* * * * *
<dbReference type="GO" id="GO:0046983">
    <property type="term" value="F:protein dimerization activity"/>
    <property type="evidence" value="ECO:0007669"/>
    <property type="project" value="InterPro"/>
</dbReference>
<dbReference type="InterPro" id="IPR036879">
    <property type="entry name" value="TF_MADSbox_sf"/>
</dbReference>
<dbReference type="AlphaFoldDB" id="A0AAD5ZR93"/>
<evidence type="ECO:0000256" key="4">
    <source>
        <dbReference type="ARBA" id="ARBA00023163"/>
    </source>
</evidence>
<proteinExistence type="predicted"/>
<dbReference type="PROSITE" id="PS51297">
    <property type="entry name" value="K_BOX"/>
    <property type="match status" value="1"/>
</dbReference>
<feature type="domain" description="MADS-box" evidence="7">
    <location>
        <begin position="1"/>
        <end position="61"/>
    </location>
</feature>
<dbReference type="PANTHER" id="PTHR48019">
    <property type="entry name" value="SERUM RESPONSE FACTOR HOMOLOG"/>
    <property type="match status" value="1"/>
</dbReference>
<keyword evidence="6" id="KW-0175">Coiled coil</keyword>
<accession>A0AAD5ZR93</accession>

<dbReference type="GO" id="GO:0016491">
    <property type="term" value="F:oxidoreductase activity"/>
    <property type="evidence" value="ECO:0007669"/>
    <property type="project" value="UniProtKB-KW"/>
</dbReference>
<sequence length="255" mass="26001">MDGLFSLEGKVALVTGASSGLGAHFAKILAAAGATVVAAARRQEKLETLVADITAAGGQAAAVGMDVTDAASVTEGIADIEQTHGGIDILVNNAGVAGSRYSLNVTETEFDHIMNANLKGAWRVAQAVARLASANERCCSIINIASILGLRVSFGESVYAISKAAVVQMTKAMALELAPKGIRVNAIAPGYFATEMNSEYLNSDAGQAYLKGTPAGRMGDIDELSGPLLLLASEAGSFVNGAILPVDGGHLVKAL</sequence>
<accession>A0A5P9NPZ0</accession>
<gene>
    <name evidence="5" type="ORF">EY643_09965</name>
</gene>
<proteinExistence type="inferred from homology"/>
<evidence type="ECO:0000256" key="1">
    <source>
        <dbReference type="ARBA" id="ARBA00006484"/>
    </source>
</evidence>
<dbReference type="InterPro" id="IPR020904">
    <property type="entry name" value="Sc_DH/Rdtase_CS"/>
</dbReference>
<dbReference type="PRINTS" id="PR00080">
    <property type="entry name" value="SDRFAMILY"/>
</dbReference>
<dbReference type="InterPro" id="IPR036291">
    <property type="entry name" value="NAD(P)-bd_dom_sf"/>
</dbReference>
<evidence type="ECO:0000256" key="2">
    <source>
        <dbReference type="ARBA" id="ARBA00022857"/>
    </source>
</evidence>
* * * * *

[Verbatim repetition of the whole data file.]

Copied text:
<dbReference type="GO" id="GO:0046983">
    <property type="term" value="F:protein dimerization activity"/>
    <property type="evidence" value="ECO:0007669"/>
    <property type="project" value="InterPro"/>
</dbReference>
<dbReference type="InterPro" id="IPR036879">
    <property type="entry name" value="TF_MADSbox_sf"/>
</dbReference>
<dbReference type="AlphaFoldDB" id="A0AAD5ZR93"/>
<evidence type="ECO:0000256" key="4">
    <source>
        <dbReference type="ARBA" id="ARBA00023163"/>
    </source>
</evidence>
<proteinExistence type="predicted"/>
<dbReference type="PROSITE" id="PS51297">
    <property type="entry name" value="K_BOX"/>
    <property type="match status" value="1"/>
</dbReference>
<feature type="domain" description="MADS-box" evidence="7">
    <location>
        <begin position="1"/>
        <end position="61"/>
    </location>
</feature>
<dbReference type="PANTHER" id="PTHR48019">
    <property type="entry name" value="SERUM RESPONSE FACTOR HOMOLOG"/>
    <property type="match status" value="1"/>
</dbReference>
<keyword evidence="6" id="KW-0175">Coiled coil</keyword>
<accession>A0AAD5ZR93</accession>

<dbReference type="GO" id="GO:0016491">
    <property type="term" value="F:oxidoreductase activity"/>
    <property type="evidence" value="ECO:0007669"/>
    <property type="project" value="UniProtKB-KW"/>
</dbReference>
<sequence length="255" mass="26001">MDGLFSLEGKVALVTGASSGLGAHFAKILAAAGATVVAAARRQEKLETLVADITAAGGQAAAVGMDVTDAASVTEGIADIEQTHGGIDILVNNAGVAGSRYSLNVTETEFDHIMNANLKGAWRVAQAVARLASANERCCSIINIASILGLRVSFGESVYAISKAAVVQMTKAMALELAPKGIRVNAIAPGYFATEMNSEYLNSDAGQAYLKGTPAGRMGDIDELSGPLLLLASEAGSFVNGAILPVDGGHLVKAL</sequence>
<accession>A0A5P9NPZ0</accession>
<gene>
    <name evidence="5" type="ORF">EY643_09965</name>
</gene>
<proteinExistence type="inferred from homology"/>
<evidence type="ECO:0000256" key="1">
    <source>
        <dbReference type="ARBA" id="ARBA00006484"/>
    </source>
</evidence>
<dbReference type="InterPro" id="IPR020904">
    <property type="entry name" value="Sc_DH/Rdtase_CS"/>
</dbReference>
<dbReference type="PRINTS" id="PR00080">
    <property type="entry name" value="SDRFAMILY"/>
</dbReference>
<dbReference type="InterPro" id="IPR036291">
    <property type="entry name" value="NAD(P)-bd_dom_sf"/>
</dbReference>
<evidence type="ECO:0000256" key="2">
    <source>
        <dbReference type="ARBA" id="ARBA00022857"/>
    </source>
</evidence>